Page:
Normalised Everyday Discrimination

I grew up in Malaysia, a land of amazing food and culture coupled with horrifying, institutionalised, politicised nationwide racism and homophobia.

Last week a particular news item took the country by storm.  An 18 year old boy in a boarding school had been hospitalised.  He had been bullied for being effeminate.  Raped with objects and burnt with cigarettes and clothing irons.  By the time the news became widespread, he was in hospital with so many pervasive physical injuries that some newspapers reported that he was brain dead.

A lot of people are very upset.  The lgbt group I help to moderate is in mourning.  They are also angry.  So angry that there has been calls for the bullies to be raped, castrated and executed themselves.  The grief is thick in the air and there has been many tears shed over Navheen’s death.  Some media articles have said that he wasn’t even gay, he was just a bit effeminate.  We the LGBT community don’t care.  He could have been gay, he could have been trans – I guess we would never really know now.  We count him as one of our own, his death the death of family, and we are angry, and sad.

We have all been there, being different in Malaysia is frowned upon, and however it is that you stand out – if your standing out isn’t in an acceptable way, you will be bullied.  I witnessed a cousin who was getting chubby being bullied by family during Chinese new year holidays.  I experienced bullying myself in school for being a girl liking Star Wars (apparently only boys are allowed Star Wars).  I’ve seen bullying at every level – and yes professionally as well as in education.  Racial politics is so pervasive in Malaysian culture, moral policing so rampant – Members of Parliament have been hounded out of their seats for having leaked photos of sleeping in the nude.  (Aside : What business is it of anyone whether someone sleeps in the nude or not?!?!  Malaysia is a hot country!! And the pictures were taken without permission and published without permission, she was violated, but she was the one who had to quit, and not the people who violated her privacy!! GRRRRR!!!)

There is a lot of talk about punishment, talk about the (bad) influence of lgbt-right-activists.  There has been fingers pointing at all directions, but here on my blog I want to point the finger on one thing which few are talking about.  Normalised Everyday Discrimination.

Borrowing from this post which was widely shared after the Orlanda shooting last year.

People of Malaysia: You weren’t the bullies, but you sneered at transwomen on the streets.  You weren’t the bullies but you think gay people are sinful and need saving.  You weren’t the bullies but you were upset at rainbow flags at political marches.  You weren’t the bullies, but you use slurs for queer people.  You weren’t the bullies, but you would vote against legal protections for queer people.  You weren’t the bullies, but you are the culture that built them.  You put the slurs in the bullies’ mouth.  You put the sticks and stones in bullies’ hands.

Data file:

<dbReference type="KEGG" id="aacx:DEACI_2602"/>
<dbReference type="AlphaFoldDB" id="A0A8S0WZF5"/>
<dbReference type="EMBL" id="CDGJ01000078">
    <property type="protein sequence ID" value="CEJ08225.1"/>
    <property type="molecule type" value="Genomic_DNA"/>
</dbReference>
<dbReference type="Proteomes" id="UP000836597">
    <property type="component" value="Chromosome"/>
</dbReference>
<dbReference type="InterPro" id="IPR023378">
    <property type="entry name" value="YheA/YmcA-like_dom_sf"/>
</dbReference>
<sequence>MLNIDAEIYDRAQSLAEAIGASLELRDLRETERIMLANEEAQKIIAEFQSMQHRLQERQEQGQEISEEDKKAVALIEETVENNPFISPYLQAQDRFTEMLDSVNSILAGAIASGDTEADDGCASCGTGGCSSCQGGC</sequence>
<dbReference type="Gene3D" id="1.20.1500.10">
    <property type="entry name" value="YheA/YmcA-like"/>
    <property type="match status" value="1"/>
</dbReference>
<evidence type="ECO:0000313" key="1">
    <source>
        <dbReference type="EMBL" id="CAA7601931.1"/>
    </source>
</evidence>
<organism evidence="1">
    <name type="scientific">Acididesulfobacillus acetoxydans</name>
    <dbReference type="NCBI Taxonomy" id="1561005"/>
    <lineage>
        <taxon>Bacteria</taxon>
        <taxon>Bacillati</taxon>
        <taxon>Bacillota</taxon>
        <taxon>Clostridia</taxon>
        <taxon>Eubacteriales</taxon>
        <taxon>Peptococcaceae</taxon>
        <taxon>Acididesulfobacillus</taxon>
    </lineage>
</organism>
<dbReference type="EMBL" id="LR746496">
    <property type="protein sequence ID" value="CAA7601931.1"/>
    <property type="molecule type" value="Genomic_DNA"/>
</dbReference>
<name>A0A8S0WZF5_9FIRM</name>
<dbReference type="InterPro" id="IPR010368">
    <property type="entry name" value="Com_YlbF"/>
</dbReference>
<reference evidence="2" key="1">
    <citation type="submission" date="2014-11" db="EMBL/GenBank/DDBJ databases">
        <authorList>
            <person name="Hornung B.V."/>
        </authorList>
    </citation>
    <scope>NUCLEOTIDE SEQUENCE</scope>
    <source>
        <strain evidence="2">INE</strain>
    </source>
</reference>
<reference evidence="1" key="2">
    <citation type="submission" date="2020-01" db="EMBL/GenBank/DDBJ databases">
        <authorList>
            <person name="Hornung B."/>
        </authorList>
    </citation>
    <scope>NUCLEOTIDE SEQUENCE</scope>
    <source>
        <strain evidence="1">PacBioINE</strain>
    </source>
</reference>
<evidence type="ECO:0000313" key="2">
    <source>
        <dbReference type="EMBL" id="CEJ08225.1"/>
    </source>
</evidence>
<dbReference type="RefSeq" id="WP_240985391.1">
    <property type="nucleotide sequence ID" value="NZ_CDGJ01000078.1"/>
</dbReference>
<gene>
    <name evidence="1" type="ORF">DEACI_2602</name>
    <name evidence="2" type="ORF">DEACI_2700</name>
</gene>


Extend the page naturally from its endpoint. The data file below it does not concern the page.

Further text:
Normalised Everyday Discrimination.  What is everyday discrimination?  It is the posts I see every day of the queer malaysians group I help moderate.  Teenagers and/or young adults who get disowned and have to leave home because their parents have disowned them for being queer.  Adults with young children who turn their heads away and tell their children not to look when a same sex couple holds hands in front of them.  Purportedly queer-friendly adults, with gay friends, who do introduce same-sex couples to their children, but hide the fact that they are a couple, just ‘friends’.  People who say “I don’t mind that people are gay, but can you please not shove it in my face”.

To this people I say: Imagine coming home from a two week holiday with your husband/wife, going into the office and everyone asking you how your holiday went.  Try describing your fantastic and fun-filled holiday without gendering or naming our partner (which will also gender them).  Imagine spending 4 years in the same work place without ever once referring to your husband / wife by their name or gender.  Does it sound easy?

When we ask to be accepted, we are not asking to be allowed to have sex in front of you.  Merely that we can do things you take for granted.  If you can hold hands with your opposite-gender partner in public, we would like that too.  If you can kiss your opposite-gender partner in public, we would like that too.  If you introduce other friends to your kids as ‘uncle peter and auntie fiona’ and the unspoken implication and acceptance of them as a couple is shown and demonstrated to your kids, we would like that too.

In a country and culture where the politics is divisive and racial, I am aware that this is a big ask.  When children are still told at a young age that the “ah neh neh (racist term for indian) will come and take you away if you run around outside”, or that the Chinese are all greedy money-minded pigs, or that the Malays are all lazy and inefficient – when the culture of discrimination of all types is so pervasive and universal, it is easy for queerphobia to be slipped in there too.  It is easy to tell kids that all queer people have aids, or all queer people are paedophiles.

But I am asking.

For Navheen.

For me.

For my brethren in Malaysia.

Stop normalising everyday discrimination.



Dear iBiL

Dear idiot Brother in Law,

In our culture it isn’t my place to say anything about your child-rearing methods, as I was brought up to treat you as a respected and honoured older brother.  But I don’t live in ‘our culture’, nor do I live by it, nor do I see the value in it’s overly deferential rules, so I will write them out here.